Considered one of the world’s most iconic landmarks, and elected as one of the New Seven Wonders of the World, the Taj Mahal is a living testament to grandeur, romance, and historical significance. As India’s most recognizable structure, the Taj Mahal was built by Mughal Emperor Shah Jahan in memory to his favorite wife. Its interior is complete with blossoming and vibrant exotic gardens, reflecting pools, and an impressive mosque.
Although the Taj Mahal has been photographed time and time again, photography does no justice to the majesty of this awe-inspiring tomb. The wells of unfathomable emotion are drawn from its exterior, as the sun from dusk until dawn radiates an exquisite reflection upon its white marble composite, proudly coating itself in divine shades of red, orange, gold and pink.
Dozens of inexpensive guest houses, cheap pubs and local restaurants line the sidewalks of this street that’s popular among younger crowds and the backpacker set. Known for its noise, traffic and pure chaos, Pham Ngu Lao draws travelers looking to experience the energy of Ho Chi Minh without a filter.
Travelers can satisfy their hunger with a traditional bahn mi or even a plate of western-style bacon and eggs at one of the many cafes along this bustling street. Those looking to bunker down and watch the world pass can grab a seat at an outdoor table for cold beers and incredible people watching. And while Pham Ngu Lao offers an in-your-face taste of the city, travelers can still escape the chaos by walking a few blocks to the nearby park that’s filled with plenty of peaceful green space.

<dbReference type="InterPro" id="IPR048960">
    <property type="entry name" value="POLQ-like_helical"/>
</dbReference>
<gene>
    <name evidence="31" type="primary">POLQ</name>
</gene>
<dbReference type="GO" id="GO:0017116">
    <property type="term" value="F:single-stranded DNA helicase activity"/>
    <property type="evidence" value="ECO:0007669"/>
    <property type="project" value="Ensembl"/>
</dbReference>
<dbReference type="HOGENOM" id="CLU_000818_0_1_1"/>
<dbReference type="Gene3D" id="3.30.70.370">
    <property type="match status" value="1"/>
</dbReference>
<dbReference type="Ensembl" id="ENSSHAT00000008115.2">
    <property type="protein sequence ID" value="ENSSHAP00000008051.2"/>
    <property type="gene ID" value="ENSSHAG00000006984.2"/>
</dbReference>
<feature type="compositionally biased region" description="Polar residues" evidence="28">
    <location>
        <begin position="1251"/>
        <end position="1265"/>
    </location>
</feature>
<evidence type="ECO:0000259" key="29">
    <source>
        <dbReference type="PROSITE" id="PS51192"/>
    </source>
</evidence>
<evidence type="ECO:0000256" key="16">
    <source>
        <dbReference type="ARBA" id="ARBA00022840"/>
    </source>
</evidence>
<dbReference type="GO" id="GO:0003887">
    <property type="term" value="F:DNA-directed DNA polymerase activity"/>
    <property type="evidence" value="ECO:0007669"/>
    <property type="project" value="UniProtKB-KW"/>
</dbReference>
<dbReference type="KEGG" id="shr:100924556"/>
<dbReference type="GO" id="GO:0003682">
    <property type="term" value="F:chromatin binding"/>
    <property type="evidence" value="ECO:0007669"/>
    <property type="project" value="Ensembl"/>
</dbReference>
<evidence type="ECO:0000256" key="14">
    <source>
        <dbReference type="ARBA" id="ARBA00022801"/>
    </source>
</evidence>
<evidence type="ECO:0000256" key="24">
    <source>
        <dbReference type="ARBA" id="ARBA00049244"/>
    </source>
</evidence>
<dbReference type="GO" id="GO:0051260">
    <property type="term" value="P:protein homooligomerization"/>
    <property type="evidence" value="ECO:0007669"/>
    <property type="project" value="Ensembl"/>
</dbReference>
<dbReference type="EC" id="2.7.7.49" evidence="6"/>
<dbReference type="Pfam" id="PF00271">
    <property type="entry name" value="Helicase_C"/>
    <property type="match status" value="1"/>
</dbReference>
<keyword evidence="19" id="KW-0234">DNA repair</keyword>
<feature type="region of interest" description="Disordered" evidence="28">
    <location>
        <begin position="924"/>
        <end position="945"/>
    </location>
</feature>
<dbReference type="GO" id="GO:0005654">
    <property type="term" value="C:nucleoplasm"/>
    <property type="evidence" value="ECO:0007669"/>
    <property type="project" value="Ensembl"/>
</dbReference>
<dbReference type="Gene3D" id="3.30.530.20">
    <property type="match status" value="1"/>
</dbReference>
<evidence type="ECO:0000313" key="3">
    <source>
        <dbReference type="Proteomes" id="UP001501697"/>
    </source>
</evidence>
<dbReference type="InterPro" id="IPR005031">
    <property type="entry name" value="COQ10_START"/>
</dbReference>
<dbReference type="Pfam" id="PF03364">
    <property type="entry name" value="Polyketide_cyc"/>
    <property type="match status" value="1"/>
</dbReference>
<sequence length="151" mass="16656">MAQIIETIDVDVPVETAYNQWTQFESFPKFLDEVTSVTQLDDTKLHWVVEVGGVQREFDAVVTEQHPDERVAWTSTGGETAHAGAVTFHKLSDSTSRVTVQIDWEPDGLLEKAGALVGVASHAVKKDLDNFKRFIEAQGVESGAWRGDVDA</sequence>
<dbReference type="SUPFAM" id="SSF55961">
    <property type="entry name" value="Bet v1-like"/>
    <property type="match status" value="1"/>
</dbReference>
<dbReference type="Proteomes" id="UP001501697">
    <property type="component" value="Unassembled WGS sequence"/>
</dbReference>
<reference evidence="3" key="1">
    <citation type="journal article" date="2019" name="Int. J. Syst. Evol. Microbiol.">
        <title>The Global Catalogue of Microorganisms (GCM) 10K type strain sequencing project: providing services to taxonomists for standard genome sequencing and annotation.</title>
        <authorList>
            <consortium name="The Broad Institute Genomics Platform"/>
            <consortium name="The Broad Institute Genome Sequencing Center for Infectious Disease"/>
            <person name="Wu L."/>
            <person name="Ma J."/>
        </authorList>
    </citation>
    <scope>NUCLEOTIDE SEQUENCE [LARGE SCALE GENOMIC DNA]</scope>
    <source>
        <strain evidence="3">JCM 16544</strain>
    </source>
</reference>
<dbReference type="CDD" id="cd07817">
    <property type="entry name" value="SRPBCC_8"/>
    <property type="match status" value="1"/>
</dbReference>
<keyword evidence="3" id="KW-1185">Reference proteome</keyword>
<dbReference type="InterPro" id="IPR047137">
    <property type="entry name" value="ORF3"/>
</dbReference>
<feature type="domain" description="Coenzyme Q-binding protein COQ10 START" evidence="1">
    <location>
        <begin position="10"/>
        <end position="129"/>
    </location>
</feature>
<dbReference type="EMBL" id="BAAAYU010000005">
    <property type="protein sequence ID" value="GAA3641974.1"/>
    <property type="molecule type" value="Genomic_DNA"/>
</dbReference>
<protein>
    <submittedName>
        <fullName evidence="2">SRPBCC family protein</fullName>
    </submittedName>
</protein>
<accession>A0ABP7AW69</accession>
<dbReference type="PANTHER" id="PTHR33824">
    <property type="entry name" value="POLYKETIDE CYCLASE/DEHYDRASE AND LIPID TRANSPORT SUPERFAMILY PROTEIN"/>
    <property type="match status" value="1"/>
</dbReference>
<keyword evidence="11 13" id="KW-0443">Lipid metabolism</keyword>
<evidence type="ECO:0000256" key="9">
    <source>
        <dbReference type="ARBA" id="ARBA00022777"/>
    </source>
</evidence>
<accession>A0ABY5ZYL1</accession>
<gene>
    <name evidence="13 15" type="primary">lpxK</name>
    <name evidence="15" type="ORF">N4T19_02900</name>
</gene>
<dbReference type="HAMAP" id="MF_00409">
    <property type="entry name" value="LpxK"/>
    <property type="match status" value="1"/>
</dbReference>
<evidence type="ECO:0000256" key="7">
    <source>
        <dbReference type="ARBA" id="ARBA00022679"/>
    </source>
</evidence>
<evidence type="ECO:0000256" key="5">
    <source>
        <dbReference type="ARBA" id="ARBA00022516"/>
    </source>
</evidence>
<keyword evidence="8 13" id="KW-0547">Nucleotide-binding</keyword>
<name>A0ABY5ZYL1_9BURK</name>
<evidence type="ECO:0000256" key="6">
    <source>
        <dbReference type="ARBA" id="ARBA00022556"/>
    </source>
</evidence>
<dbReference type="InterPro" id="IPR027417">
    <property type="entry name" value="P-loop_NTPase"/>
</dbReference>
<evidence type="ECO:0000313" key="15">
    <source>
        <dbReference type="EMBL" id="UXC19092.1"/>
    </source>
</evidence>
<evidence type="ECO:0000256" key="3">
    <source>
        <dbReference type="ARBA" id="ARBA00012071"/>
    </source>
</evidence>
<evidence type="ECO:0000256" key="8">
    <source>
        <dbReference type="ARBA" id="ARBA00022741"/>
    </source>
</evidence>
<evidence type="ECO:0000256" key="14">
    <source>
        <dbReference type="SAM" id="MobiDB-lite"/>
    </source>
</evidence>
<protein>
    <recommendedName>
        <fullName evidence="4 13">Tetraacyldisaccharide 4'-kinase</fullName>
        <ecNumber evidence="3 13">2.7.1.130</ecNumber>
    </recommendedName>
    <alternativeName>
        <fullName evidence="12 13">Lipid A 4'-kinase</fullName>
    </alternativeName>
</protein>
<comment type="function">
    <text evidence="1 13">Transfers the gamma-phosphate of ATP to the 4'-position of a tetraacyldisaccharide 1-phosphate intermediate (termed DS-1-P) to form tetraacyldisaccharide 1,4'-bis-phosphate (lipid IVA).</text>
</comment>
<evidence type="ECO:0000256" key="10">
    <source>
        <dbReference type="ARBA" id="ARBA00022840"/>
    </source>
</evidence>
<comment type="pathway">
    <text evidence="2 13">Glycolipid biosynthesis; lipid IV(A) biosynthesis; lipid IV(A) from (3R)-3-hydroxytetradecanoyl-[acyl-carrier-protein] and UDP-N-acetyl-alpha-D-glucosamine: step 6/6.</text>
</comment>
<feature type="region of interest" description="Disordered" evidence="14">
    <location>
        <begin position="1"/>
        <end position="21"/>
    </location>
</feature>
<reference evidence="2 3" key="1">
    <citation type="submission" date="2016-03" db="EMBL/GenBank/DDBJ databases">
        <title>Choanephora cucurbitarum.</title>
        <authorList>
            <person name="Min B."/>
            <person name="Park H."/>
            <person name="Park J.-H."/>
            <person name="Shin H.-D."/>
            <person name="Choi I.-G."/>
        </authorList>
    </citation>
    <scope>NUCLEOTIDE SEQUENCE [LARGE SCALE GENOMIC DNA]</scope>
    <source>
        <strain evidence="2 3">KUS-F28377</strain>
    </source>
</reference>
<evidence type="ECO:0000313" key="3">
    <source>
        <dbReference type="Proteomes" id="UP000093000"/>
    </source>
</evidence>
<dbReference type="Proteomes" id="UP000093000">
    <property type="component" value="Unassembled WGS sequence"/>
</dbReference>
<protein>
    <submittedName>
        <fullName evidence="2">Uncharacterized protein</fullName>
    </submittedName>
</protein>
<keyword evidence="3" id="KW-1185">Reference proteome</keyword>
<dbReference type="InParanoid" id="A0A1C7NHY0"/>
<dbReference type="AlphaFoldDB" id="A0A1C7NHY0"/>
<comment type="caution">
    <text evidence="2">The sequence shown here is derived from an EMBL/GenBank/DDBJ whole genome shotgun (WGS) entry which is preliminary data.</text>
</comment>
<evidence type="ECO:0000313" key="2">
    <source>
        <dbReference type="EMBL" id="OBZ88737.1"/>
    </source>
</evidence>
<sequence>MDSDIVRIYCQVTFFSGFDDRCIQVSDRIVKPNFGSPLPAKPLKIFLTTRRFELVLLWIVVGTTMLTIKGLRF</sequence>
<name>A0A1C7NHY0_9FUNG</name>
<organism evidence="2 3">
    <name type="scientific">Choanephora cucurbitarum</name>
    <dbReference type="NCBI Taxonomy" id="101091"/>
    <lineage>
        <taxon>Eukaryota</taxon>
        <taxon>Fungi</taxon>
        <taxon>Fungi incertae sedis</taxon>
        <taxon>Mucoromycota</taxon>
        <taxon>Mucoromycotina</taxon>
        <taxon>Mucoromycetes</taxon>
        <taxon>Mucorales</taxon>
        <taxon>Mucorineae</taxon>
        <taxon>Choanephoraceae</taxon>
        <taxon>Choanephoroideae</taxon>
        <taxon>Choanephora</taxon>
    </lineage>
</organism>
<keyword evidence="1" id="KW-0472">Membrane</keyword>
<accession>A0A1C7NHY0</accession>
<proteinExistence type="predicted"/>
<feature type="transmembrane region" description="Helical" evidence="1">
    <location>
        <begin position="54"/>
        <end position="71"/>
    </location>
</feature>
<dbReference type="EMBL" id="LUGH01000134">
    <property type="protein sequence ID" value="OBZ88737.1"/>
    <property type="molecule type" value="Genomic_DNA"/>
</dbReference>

Jaipur is known for its spectacular architectural sites and the Hawa Mahal, or Palace of Winds, is perhaps the city’s most recognizable and photogenic building. The five floors of delicately-worked pink sandstone is only one room wide with rows of perforated screens and more than 900 windows to allow the breeze to pass through and cool the interior.
The honeycombed Hawa Mahal was constructed in 1799 by poet-king Sawai Pratap Singh, and, according to legend, was originally where the female members of the royal family could look down on the people in the streets below without being observed. Visitors can do some people watching of their own from this vantage point or can climb to the rooftop for an overhead view of the City Palace to one side and Siredeori Bazaar to the other.
The Mubarak Mahal was built as a part of Jaipur’s City Palace to welcome foreign dignitaries of the Maharaja. Built on a raised platform, the white palace is an example of Mughal, Rajput, and European style architecture. Its colonnaded and carved exterior now leads to the Maharaja Sawai Man Singh II Museum, which houses mostly historic textiles.
The Textile and Costume Museum on the first floor exhibits many of the clothing worn by royalty: formal costumes, traditional block prints, and a variety of embroidered textiles in precious fabrics, including silk and Kashmiri pashmina. Visitors can see the local history of both male and female attire, including uniquely shaped and sized items. Perhaps some of the most beautiful items are the brightly colored saris, many covered in golden embroidery. Royal carpets and antiquities can also been seen inside.
Walking through the grounds of Jantar Mantar may feel more like visiting a sculpture garden than an astronomical observatory. The eighteen devices, built by Jai Singh II, each serve a different function, such as predicting eclipses, telling time and tracking astrological bodies./p>